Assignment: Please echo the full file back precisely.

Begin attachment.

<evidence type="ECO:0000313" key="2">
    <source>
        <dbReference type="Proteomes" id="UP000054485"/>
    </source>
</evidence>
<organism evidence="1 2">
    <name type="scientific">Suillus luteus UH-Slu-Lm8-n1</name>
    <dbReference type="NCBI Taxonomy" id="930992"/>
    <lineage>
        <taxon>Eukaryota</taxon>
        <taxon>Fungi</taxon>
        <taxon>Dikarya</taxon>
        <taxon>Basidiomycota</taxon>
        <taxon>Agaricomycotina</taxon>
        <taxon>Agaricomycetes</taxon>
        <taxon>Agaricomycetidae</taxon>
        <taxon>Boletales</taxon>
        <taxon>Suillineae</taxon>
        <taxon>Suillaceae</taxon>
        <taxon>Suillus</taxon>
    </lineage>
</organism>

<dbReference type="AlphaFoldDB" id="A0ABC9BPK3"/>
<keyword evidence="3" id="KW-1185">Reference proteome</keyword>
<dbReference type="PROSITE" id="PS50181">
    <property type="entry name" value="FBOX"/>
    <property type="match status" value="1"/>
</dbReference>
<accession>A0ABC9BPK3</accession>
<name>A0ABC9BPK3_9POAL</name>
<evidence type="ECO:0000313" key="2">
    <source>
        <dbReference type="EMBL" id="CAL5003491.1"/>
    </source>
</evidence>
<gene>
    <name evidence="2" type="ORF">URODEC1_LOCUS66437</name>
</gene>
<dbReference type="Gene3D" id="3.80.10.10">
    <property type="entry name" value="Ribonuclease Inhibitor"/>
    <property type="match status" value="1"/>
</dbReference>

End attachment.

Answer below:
<evidence type="ECO:0000313" key="2">
    <source>
        <dbReference type="Proteomes" id="UP000054485"/>
    </source>
</evidence>
<organism evidence="1 2">
    <name type="scientific">Suillus luteus UH-Slu-Lm8-n1</name>
    <dbReference type="NCBI Taxonomy" id="930992"/>
    <lineage>
        <taxon>Eukaryota</taxon>
        <taxon>Fungi</taxon>
        <taxon>Dikarya</taxon>
        <taxon>Basidiomycota</taxon>
        <taxon>Agaricomycotina</taxon>
        <taxon>Agaricomycetes</taxon>
        <taxon>Agaricomycetidae</taxon>
        <taxon>Boletales</taxon>
        <taxon>Suillineae</taxon>
        <taxon>Suillaceae</taxon>
        <taxon>Suillus</taxon>
    </lineage>
</organism>

<dbReference type="AlphaFoldDB" id="A0ABC9BPK3"/>
<keyword evidence="3" id="KW-1185">Reference proteome</keyword>
<dbReference type="PROSITE" id="PS50181">
    <property type="entry name" value="FBOX"/>
    <property type="match status" value="1"/>
</dbReference>
<accession>A0ABC9BPK3</accession>
<name>A0ABC9BPK3_9POAL</name>
<evidence type="ECO:0000313" key="2">
    <source>
        <dbReference type="EMBL" id="CAL5003491.1"/>
    </source>
</evidence>
<gene>
    <name evidence="2" type="ORF">URODEC1_LOCUS66437</name>
</gene>
<dbReference type="Gene3D" id="3.80.10.10">
    <property type="entry name" value="Ribonuclease Inhibitor"/>
    <property type="match status" value="1"/>
</dbReference>